New BVI Dive Site Features Ship That Survived Pearl Harbor
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On Dec. 7, 1941, fuel tanker YO-44 was able to avoid the bombs falling on Pearl Harbor by relocating to nearby Merry Point Landing, making it one of only five ships to survive the attack. The YO-44 was decommissioned after WWII and later became a fishing boat named the Kodiak Queen.
Fast-forward to more than 70 years later, when historian Mike Cochran came across the Kodiak Queen rusting in a maritime junkyard on Tortola in the British Virgin Islands in 2012. Hoping to save the boat, he created a website that eventually caught the attention of Sir Richard Branson, who has since partnered up with Unite BVI, Secret Samurai Productions, Maverick1000, Beneath the Waves and a number of other groups to turn it into an underwater art installation. The project, called Project YOKO B.V.I. Art Reef, will also feature an 80-foot Kraken, along with an artificial coral reef designed to support the area’s endangered marine life.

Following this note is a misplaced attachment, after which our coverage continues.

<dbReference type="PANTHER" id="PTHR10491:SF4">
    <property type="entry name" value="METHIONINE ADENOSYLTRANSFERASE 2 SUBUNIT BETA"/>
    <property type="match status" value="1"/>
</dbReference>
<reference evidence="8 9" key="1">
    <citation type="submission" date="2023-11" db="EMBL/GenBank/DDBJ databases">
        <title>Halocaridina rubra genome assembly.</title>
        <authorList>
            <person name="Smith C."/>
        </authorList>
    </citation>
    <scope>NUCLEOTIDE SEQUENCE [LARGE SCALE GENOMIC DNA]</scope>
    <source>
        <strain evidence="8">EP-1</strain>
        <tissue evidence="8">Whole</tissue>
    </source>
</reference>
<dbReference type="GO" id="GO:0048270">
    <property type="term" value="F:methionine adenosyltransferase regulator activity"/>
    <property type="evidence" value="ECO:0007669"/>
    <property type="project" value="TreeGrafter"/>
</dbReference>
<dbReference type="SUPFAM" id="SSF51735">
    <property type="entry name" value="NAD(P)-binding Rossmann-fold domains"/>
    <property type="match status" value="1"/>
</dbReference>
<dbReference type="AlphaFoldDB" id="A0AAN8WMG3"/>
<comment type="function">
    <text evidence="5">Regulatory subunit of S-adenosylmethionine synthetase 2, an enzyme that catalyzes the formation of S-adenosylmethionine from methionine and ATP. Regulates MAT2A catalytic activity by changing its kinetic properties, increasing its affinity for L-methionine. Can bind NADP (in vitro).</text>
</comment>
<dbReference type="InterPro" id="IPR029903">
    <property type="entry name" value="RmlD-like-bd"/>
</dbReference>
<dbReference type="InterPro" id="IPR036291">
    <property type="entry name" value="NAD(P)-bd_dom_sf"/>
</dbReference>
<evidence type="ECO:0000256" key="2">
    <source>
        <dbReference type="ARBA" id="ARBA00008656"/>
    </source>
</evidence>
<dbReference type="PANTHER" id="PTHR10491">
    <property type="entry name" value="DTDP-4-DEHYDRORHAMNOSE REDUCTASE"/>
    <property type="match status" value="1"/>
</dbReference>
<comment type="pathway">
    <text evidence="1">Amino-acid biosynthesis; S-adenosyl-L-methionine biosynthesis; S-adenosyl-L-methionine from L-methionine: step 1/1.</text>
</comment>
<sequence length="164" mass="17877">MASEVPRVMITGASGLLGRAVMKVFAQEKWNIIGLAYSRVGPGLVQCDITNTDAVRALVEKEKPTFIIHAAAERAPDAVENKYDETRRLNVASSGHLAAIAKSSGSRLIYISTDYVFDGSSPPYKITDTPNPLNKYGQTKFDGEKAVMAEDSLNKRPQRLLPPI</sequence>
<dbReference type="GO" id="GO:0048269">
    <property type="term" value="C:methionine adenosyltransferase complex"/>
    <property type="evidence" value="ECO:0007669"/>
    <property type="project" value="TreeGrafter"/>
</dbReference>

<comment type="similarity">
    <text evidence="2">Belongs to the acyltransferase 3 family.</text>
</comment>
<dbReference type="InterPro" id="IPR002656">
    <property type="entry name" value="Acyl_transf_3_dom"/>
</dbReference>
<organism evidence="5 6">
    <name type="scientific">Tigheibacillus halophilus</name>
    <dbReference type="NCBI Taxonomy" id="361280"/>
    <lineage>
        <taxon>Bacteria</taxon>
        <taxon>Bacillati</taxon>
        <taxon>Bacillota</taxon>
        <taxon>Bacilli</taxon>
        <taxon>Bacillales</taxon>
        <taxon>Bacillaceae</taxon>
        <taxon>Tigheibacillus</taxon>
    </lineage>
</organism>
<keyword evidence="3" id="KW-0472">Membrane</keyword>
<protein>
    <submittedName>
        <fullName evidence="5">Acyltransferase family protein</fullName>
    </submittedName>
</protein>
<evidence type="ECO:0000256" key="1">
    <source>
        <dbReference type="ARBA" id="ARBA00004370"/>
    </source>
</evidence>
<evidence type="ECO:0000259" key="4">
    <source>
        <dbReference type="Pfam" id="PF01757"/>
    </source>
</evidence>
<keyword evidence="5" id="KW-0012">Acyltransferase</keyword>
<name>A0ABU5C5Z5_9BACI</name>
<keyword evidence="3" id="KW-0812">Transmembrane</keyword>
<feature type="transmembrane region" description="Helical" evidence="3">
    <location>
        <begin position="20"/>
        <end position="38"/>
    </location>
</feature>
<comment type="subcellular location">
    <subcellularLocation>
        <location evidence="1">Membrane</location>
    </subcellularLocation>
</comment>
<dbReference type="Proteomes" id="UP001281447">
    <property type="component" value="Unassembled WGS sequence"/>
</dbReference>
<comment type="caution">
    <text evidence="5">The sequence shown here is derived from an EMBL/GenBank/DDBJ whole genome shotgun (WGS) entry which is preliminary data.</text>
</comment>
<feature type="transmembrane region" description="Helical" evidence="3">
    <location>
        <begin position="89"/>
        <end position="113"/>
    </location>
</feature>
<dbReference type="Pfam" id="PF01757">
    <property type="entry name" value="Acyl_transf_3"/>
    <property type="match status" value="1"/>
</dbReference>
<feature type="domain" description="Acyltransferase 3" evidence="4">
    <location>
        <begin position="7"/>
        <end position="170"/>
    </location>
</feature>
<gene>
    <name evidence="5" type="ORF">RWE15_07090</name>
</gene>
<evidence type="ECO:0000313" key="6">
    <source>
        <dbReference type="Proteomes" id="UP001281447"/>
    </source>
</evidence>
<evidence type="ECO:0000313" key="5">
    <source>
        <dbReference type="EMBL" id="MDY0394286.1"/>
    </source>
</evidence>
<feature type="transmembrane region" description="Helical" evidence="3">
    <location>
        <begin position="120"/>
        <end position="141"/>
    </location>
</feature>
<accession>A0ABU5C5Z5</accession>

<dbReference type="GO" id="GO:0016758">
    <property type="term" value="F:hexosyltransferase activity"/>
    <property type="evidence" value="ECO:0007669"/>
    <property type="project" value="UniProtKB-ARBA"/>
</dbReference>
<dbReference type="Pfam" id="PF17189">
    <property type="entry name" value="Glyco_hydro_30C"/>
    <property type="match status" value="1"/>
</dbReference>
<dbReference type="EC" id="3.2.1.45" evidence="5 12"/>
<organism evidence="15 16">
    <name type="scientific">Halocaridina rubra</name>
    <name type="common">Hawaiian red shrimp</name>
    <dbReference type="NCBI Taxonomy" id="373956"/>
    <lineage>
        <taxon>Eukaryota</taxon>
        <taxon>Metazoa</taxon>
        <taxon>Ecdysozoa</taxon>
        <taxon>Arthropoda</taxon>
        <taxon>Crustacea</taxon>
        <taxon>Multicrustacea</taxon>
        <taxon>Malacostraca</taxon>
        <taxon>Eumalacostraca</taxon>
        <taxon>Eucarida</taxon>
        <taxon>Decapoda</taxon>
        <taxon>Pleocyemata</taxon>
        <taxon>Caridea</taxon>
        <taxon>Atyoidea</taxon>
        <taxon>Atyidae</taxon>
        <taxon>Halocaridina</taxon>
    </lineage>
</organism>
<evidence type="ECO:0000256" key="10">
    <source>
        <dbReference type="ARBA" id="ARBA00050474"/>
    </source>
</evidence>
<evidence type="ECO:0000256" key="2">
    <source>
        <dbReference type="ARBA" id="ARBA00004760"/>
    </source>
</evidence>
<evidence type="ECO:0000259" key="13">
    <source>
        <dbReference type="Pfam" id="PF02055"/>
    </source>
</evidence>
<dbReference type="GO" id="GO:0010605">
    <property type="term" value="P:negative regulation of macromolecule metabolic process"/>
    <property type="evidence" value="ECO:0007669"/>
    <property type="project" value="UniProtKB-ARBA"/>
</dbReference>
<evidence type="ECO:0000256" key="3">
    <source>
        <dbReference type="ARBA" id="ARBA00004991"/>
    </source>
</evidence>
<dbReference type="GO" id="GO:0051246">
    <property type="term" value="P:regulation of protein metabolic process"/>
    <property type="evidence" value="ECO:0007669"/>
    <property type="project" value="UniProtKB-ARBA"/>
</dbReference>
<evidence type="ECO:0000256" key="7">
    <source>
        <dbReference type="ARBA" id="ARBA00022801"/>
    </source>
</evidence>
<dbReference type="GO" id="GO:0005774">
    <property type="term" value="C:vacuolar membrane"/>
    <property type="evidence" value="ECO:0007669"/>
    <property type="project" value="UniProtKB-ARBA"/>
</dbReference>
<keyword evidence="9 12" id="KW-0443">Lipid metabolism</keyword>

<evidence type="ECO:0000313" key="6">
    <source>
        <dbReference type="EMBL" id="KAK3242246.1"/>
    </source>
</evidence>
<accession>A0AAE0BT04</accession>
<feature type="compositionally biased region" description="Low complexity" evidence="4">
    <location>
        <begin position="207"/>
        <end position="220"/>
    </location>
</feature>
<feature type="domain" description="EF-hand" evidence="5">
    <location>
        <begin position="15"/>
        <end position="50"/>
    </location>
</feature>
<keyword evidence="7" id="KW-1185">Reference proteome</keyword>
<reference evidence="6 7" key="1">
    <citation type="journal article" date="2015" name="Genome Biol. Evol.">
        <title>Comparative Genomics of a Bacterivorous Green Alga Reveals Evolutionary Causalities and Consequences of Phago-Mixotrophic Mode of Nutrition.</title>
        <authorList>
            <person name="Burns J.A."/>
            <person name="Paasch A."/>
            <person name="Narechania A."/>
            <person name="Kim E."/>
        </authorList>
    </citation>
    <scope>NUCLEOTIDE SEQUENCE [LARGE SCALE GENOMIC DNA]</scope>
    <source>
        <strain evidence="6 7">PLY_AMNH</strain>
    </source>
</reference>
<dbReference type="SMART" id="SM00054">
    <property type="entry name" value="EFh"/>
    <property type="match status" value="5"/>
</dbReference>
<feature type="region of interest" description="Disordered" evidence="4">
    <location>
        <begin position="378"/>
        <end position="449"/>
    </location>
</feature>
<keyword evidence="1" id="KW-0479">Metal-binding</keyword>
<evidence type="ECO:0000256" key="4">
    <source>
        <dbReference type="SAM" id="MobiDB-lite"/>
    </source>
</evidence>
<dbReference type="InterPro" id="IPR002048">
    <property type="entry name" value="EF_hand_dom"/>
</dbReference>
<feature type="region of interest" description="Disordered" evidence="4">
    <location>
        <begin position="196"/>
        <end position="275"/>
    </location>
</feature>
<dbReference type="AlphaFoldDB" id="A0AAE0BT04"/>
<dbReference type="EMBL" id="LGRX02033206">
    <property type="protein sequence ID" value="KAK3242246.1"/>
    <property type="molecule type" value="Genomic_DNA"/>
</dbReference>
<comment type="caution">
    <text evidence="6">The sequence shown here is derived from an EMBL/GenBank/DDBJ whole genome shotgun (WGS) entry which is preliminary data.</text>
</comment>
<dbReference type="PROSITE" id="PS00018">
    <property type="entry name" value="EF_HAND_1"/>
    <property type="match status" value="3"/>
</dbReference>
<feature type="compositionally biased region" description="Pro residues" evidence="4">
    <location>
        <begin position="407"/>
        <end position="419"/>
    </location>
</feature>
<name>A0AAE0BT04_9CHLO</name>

The ship, which will now be equal parts art, history and ocean conservation, is set to sink to the bottom of the ocean on March 10, and will be open to visitors a month or two later. Branson told The New York Times he hopes the new dive site will encourage the local children to get in the water and become involved with water conservation at an early age — no doubt history buffs of all ages will soon be stopping by to check it out, too.
H/T: The New York Times
Featured image courtesy of BVI Art Reef’s Facebook page.
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